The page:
Also: space? Where’d that come from?? I’m an atheist for no reason but my judgment that god most probably doesn’t exist.

Posted: October 19th 2010

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Mike the Infidel www

I’m an atheist because I don’t believe in any gods. Anything else you try to tack onto it isn’t relevant. It’s not a matter of what I want. It’s a matter of the lack of evidence.

Posted: October 19th 2010

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SmartLX www

You dismiss alternatives far too quickly. The Big Bang may have been the beginning, or it may have been one event in an eternal timeline, in which case no creator is ever needed. If it was the beginning, it may well have come from what we would think of as nothing (because, as cosmologist Laurence Krauss says, “nothing” is unstable). Maybe it happens all the time, and the spontaneous emergence of this universe was nothing special in the grand scheme of things.

You see spontaneous emergence as less logical than creation by a deity, but where did the deity come from? Another deity? Or had it always existed, which means there’s no real barrier to the universe always having existed? You solve nothing by adding a god to your model, you merely push the issue one step along and then stop because your god’s in the picture and you’re where you want to be.

Religion has held back scientific advancement for centuries, first by silencing scientists who reached conclusions contrary to dogma (back when it had the power to do so) and more recently by hindering any scientific education which might undermine the perceived necessity of gods or even the literal truth of scripture. That’s one practical reason to work to lessen the influence of religion, but it has nothing to do with whether or not there’s really a god. I for one am an atheist because I really don’t think there is a god.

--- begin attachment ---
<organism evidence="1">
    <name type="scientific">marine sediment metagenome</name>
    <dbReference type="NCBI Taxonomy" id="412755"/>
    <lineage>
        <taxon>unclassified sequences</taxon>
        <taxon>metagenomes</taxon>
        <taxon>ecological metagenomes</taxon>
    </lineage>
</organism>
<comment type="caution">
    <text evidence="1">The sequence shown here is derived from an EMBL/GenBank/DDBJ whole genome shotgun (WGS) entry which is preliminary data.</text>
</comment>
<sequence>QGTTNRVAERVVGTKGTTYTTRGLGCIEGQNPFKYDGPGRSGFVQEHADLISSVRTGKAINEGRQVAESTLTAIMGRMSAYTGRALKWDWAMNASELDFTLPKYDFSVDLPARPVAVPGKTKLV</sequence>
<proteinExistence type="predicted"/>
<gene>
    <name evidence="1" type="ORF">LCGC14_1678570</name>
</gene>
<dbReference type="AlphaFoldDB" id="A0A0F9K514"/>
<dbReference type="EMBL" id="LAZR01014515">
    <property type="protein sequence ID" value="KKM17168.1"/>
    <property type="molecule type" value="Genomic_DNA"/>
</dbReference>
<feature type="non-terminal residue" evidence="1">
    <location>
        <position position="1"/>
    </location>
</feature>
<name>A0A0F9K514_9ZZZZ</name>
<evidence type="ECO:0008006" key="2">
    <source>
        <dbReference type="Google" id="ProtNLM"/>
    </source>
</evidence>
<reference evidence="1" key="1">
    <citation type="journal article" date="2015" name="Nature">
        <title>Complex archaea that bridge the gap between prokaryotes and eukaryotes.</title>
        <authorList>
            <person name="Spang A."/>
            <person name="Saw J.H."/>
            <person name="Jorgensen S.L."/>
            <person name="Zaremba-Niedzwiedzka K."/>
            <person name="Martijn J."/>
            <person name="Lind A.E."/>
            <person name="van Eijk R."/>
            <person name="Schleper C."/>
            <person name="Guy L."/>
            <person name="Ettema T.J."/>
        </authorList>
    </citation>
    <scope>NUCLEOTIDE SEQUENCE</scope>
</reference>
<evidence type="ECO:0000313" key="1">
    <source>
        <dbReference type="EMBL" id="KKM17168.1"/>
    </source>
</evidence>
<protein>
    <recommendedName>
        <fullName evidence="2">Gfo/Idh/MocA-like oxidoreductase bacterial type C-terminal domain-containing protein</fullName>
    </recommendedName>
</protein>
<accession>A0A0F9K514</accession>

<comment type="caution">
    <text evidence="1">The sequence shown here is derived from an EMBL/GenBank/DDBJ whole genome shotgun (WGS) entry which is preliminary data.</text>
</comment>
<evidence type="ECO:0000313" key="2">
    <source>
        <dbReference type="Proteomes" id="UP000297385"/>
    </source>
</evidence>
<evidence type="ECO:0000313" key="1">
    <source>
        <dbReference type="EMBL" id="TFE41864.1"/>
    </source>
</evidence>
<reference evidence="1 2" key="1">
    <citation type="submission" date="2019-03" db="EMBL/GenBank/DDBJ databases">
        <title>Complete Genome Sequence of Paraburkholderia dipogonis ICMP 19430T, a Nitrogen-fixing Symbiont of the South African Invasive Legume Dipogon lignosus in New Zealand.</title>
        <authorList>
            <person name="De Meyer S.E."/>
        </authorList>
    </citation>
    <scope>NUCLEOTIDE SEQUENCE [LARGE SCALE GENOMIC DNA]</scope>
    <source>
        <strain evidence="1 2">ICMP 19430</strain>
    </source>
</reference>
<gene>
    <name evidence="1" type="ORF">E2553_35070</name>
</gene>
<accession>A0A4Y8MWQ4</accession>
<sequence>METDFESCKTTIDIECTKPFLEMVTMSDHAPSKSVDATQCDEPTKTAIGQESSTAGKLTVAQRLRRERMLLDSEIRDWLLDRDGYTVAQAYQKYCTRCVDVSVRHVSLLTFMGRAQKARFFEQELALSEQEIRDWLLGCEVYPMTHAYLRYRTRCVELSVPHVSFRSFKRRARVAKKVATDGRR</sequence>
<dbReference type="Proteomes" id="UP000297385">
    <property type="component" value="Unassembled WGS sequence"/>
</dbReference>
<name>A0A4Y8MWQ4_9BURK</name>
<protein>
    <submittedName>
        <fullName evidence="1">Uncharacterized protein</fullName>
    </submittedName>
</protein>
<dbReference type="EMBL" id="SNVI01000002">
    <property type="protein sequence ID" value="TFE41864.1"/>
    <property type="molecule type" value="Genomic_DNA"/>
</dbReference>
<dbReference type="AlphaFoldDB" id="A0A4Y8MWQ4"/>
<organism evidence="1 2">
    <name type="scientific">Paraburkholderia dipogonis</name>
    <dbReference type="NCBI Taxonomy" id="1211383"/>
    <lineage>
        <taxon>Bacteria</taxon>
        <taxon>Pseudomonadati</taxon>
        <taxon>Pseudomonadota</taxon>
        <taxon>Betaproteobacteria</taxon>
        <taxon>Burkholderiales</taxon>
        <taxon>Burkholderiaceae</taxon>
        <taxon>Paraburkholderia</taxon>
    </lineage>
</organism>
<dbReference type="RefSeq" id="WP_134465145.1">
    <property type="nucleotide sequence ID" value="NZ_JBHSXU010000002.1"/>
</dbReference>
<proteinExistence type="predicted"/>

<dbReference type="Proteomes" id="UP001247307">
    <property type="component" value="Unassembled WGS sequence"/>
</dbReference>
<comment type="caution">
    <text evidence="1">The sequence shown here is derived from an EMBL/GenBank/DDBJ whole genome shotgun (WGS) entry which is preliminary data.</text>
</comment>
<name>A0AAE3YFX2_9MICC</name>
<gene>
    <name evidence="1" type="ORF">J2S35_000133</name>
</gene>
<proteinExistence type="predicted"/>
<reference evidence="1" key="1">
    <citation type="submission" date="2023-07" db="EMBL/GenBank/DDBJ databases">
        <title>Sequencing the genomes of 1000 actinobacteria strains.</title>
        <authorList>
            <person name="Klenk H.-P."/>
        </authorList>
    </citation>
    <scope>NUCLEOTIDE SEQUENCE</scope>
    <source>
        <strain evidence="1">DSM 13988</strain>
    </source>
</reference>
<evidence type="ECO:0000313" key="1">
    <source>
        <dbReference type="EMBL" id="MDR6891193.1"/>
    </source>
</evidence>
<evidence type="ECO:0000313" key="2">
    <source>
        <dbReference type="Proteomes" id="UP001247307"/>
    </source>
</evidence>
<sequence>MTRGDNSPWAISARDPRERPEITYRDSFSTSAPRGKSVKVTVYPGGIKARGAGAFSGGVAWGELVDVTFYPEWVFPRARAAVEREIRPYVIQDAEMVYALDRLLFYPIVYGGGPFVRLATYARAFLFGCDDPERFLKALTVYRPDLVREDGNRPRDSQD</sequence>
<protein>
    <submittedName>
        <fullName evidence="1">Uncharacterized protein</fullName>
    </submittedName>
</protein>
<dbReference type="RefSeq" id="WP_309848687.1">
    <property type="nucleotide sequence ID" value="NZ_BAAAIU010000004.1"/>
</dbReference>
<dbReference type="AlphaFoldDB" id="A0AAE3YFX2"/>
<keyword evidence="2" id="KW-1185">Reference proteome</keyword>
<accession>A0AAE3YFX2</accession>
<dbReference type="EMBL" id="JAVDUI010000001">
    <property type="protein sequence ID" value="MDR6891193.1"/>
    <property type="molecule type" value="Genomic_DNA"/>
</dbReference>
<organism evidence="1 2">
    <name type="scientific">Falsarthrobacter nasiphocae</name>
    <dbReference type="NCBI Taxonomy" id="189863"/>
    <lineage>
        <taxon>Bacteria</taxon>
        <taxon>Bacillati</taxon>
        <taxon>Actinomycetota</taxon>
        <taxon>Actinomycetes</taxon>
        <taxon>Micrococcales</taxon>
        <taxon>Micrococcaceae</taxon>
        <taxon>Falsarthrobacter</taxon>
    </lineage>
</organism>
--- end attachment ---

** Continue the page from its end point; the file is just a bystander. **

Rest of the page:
Posted: October 19th 2010

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bitbutter www

The universe, in the context of philosophy, refers to everything that exists. If gods exist, then they’re part of the universe, which means we’re all in the same boat, theists and atheists; none of us is in a position to explain the universe.

Genesis and other creation myths naively try to explain how specific parts of the universe came into being, but none of them tell us why the creator gods, who are also part of the universe, exist. And even if they did, then whatever it was that gave rise to the creator gods would be subject to the same question.

The most important contribution of the Objectivists, in my view, was the recognition of the primacy of existence—that is to say we can’t get 'behind’ the brute, dumb, inscrutable fact of existence to explain it in terms of anything else (try it, and you’ll quickly find yourself begging the question).

The questioner may be unsatisfied by an atheist’s failure to answer questions about the 'why’ of existence, but theism does no better. An atheist might agree that on physicalism (for instance) the matter that comprises the universe exists for no reason, but they ought to point out that if any of the creator gods were real, they would exist 'for absolutely no objective reason’ too.

I’m an atheist because, given the way I see the world working, I reckon that it’s more likely that stories of invisible, magical beings are false, than they are to be true.

Posted: October 18th 2010

See all questions answered by bitbutter